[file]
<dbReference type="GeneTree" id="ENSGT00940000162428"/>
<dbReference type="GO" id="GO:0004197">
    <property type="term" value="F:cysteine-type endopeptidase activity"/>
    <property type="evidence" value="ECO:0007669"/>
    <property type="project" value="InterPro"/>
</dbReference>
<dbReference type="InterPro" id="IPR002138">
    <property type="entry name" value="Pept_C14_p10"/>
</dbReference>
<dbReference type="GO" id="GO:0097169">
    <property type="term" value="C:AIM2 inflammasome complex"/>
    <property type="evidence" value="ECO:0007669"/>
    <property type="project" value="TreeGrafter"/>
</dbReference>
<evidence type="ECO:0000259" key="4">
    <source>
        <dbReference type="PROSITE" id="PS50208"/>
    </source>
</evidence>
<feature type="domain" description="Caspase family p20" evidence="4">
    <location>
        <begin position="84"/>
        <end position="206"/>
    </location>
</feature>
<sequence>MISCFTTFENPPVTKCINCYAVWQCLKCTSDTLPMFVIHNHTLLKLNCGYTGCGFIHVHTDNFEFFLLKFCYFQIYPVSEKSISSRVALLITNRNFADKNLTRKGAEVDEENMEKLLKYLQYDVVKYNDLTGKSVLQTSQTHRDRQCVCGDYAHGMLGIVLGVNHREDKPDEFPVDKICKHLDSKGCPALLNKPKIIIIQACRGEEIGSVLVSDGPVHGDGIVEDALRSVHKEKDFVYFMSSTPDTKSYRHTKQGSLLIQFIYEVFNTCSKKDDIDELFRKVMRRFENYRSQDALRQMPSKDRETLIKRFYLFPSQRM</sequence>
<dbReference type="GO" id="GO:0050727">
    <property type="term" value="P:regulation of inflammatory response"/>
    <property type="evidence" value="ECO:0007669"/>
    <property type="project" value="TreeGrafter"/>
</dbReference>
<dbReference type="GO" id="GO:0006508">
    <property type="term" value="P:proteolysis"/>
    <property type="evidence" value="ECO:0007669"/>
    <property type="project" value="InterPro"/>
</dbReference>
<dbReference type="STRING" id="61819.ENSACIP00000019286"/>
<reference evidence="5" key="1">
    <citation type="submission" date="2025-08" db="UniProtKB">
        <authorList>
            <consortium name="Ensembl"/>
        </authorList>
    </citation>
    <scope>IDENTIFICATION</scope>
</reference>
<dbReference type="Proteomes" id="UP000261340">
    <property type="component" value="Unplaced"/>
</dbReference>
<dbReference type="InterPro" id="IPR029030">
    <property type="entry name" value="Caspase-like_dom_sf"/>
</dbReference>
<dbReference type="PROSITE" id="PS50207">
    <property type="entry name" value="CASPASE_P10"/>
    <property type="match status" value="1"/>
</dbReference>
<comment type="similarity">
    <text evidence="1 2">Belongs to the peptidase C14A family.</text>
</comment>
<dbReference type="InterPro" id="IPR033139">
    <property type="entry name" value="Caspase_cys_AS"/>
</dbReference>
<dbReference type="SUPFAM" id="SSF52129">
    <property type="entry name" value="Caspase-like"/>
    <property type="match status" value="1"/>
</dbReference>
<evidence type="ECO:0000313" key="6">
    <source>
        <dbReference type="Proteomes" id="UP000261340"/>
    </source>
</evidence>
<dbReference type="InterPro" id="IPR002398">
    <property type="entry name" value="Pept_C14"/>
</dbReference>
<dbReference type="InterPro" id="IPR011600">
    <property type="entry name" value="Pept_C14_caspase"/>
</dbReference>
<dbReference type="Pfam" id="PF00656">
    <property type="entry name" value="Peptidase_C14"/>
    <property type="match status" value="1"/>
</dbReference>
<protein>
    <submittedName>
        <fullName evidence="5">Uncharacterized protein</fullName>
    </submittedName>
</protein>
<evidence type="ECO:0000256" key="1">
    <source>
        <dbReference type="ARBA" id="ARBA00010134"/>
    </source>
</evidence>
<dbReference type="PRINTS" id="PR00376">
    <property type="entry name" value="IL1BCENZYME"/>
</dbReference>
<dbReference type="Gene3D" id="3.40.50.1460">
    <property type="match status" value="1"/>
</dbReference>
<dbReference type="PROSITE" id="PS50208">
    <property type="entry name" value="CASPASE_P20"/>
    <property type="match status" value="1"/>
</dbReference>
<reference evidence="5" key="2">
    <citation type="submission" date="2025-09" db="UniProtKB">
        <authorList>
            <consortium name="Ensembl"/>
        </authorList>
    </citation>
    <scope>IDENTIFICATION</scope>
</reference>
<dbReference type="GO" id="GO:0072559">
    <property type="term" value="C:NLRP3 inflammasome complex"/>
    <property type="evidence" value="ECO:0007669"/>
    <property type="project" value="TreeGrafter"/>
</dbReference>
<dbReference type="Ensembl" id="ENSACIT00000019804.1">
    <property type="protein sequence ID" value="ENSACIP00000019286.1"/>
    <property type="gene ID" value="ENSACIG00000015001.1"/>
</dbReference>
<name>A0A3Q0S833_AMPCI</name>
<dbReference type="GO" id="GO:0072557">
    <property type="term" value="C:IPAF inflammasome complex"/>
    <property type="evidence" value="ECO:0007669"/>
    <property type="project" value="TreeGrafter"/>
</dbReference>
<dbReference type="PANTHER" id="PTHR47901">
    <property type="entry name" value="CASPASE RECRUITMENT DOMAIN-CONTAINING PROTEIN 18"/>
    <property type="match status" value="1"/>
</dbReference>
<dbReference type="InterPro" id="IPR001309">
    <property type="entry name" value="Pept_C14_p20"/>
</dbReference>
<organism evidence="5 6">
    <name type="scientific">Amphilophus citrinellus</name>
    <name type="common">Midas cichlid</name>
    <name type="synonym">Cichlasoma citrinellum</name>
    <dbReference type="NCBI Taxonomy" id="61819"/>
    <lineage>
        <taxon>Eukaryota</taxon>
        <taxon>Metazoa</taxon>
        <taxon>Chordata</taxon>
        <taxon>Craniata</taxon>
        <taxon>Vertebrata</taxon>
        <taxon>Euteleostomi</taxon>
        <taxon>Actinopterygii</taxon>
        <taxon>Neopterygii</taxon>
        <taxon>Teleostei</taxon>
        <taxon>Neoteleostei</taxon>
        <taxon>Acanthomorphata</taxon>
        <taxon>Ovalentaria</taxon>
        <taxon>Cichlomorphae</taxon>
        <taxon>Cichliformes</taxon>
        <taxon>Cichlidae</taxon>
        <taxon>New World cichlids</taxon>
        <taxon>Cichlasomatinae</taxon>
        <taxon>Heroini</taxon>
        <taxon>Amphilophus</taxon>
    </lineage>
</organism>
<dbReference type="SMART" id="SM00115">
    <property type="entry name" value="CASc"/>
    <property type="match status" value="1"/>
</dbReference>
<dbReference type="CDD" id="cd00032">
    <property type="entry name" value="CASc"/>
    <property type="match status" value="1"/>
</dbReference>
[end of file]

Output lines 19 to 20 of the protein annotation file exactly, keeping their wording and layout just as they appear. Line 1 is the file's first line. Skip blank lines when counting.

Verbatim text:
</evidence>
<feature type="domain" description="Caspase family p20" evidence="4">